Say hello to Warren Suicide, the Berlin-based band who make some of the most essential punkified electro you’re likely to hear for some time. Based around the character of Warren Suicide (a kind of darker, more poorly drawn, care in the community member of Gorillaz) the band have pieced together an album of some purely classy songs, some of which date back to 2004.
The quality of The Hello makes you wonder how the band haven’t made greater steps forwards in that time, but on the strength of these songs, it surely can’t be long before they start to garner plenty of interest.
Somewhat understandably, Warren Suicide commence proceedings and lay bare where the band’s hearts lie: “Hello, hello, hello, my name is Warren Suicide,” boil the vocals, and inexplicably Warren Suicide seems to be the kind of person it would actually be kind of fun to hang out with.
His room is almost certainly painted black, his friends are probably all Goths, and he most likely spends most of his time listening to Sheep On Drugs and Marilyn Manson. Still, Warren’s influenced an album that is full of infectious goth pop like Addiction or Fulford (featuring a cheerleader style chant of “2,4,6,8 who do we appreciate: Fulford,” backed with some rampant fuzzed out guitar) so he obviously has something about him.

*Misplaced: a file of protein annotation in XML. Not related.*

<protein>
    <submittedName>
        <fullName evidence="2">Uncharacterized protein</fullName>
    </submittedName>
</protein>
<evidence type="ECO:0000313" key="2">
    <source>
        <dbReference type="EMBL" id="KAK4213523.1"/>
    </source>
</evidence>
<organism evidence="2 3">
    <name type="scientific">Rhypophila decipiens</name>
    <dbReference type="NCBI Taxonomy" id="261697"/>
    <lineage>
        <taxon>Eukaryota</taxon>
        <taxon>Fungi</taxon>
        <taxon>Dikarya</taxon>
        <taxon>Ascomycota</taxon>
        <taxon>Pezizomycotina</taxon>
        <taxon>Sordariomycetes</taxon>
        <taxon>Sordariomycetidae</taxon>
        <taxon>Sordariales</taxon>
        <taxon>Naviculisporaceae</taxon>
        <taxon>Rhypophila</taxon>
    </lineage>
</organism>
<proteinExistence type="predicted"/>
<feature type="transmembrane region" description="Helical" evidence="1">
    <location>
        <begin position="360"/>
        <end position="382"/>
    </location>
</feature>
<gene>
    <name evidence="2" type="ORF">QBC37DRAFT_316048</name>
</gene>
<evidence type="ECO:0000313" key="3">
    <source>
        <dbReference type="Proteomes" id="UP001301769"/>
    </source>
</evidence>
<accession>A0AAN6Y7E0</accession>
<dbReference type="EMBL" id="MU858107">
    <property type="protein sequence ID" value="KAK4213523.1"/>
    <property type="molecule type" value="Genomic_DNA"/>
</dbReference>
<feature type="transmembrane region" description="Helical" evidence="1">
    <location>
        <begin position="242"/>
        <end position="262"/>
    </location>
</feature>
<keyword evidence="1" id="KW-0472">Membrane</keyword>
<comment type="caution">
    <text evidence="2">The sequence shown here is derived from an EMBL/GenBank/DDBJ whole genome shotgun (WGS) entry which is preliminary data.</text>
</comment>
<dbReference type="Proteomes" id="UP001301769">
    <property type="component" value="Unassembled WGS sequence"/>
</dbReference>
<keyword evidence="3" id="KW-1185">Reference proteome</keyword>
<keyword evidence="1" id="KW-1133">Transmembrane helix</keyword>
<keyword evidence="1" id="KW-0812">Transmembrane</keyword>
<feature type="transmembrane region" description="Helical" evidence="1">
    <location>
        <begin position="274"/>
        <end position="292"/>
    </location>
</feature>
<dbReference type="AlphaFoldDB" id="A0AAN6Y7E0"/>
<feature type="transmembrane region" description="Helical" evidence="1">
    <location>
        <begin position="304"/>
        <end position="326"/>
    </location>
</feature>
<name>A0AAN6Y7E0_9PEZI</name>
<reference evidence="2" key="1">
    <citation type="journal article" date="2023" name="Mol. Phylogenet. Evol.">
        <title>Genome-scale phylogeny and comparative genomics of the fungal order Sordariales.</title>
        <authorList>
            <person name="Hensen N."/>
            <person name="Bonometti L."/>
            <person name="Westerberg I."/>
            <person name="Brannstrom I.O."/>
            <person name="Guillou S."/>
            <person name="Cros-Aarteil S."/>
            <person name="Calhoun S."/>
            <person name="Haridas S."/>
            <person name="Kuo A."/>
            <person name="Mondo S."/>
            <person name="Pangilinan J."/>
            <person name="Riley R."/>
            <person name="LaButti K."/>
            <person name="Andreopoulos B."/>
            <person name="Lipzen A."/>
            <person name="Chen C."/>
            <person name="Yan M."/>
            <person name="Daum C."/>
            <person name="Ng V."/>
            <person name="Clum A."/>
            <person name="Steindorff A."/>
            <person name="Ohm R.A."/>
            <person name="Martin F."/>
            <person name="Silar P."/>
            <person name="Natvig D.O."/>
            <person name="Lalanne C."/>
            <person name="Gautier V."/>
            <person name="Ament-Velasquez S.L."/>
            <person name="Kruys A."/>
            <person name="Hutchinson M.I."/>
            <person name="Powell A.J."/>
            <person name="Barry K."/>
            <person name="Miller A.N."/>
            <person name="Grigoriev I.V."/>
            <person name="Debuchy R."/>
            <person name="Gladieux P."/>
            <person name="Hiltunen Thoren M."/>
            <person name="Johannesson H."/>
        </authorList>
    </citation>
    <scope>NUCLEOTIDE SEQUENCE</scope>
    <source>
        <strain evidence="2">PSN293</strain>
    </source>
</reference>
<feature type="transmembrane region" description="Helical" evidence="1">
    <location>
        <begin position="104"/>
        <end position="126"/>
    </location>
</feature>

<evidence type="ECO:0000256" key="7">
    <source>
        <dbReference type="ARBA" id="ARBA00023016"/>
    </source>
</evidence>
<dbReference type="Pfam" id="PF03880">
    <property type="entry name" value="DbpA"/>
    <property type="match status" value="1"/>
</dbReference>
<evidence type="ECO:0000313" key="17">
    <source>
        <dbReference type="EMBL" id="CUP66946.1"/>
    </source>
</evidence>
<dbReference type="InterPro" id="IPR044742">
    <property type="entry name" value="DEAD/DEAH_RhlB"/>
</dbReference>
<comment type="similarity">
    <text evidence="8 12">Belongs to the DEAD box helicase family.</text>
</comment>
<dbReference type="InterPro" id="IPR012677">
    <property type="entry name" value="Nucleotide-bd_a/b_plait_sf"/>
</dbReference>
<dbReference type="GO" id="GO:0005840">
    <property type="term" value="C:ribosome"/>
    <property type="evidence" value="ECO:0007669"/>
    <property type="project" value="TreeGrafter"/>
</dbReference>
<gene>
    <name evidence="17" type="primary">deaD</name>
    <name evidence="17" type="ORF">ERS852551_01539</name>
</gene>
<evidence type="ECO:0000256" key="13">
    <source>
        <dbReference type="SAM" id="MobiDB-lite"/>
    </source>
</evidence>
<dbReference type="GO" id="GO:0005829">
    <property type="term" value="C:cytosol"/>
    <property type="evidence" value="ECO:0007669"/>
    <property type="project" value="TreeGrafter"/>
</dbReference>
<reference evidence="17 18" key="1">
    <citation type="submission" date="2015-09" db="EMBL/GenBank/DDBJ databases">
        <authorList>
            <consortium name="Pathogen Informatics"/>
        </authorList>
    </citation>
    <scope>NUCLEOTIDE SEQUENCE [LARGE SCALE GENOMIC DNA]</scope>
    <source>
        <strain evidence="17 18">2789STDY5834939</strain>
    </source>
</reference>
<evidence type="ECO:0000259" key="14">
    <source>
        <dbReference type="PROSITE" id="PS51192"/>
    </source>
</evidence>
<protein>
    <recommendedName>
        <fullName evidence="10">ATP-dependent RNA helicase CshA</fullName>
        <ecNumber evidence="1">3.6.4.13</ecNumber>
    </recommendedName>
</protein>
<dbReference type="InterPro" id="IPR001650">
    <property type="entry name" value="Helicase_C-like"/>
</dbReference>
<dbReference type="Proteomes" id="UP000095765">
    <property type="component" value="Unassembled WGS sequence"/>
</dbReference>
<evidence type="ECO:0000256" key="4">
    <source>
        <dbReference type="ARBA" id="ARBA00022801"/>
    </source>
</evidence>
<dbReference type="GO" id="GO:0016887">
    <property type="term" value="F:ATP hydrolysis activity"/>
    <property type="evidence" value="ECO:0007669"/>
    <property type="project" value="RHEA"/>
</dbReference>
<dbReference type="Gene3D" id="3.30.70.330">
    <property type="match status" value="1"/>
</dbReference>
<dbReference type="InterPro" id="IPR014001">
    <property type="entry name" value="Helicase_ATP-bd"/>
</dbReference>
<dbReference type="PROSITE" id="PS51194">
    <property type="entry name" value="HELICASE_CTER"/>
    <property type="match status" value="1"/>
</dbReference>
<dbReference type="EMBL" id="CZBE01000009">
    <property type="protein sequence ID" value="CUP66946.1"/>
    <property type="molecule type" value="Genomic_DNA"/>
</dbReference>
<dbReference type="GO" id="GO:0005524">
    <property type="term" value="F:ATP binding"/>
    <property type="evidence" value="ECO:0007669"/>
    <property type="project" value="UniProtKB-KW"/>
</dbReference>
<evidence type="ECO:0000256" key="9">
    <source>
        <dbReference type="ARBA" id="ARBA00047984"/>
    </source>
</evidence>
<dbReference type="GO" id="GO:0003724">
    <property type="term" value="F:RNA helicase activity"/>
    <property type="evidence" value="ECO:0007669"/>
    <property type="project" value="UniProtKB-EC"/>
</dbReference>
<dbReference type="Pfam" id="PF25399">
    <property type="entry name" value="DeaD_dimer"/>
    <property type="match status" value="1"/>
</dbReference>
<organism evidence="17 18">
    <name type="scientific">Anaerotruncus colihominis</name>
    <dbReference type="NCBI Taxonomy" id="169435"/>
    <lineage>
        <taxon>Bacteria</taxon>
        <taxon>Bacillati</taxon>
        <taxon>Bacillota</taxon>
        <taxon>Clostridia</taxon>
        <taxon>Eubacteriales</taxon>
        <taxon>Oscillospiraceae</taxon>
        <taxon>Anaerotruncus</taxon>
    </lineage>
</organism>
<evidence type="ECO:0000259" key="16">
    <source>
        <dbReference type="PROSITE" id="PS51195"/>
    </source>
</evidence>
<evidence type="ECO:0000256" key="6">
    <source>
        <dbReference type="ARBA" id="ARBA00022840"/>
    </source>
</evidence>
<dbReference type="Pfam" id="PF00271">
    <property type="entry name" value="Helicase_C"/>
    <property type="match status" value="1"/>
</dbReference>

Warren Suicide’s ear for an eerie pop tune continues on We’re Adjusting Ourselves, which borrows heavily on Marilyn Manson’s vocal style and S Club 7‘s bouncy pop. You could probably get away with playing it at a kiddies birthday party, though whether or not you should is probably another matter – is encouraging Goth tendencies at a young age is a good idea?
Well, Cherie (the beautifully voiced vocalist and keyboard player) states that she first met Warren when she was twelve on the frantic blast of drum and drone of Twelve, so an occasional brush the electro-gothic at an early age is perhaps not such a bad thing after all: it helped her and her band to deconstruct The Beatles Yer Blues in a particularly inspired and brutal fashion. It bristles with an oddly lo-fi vocal, a rolling drum pattern, and a bubbling synth. It’s a gleeful rendition, and they certainly don’t destroy the song, instead making it very much their own; not an easy trick with a Beatles tune.
There’s no filler on this album; each song proves that Warren Suicide write infectious, intelligent, and most importantly (whisper it) fun, electro. Now is the time to introduce yourselves to Warren Suicide.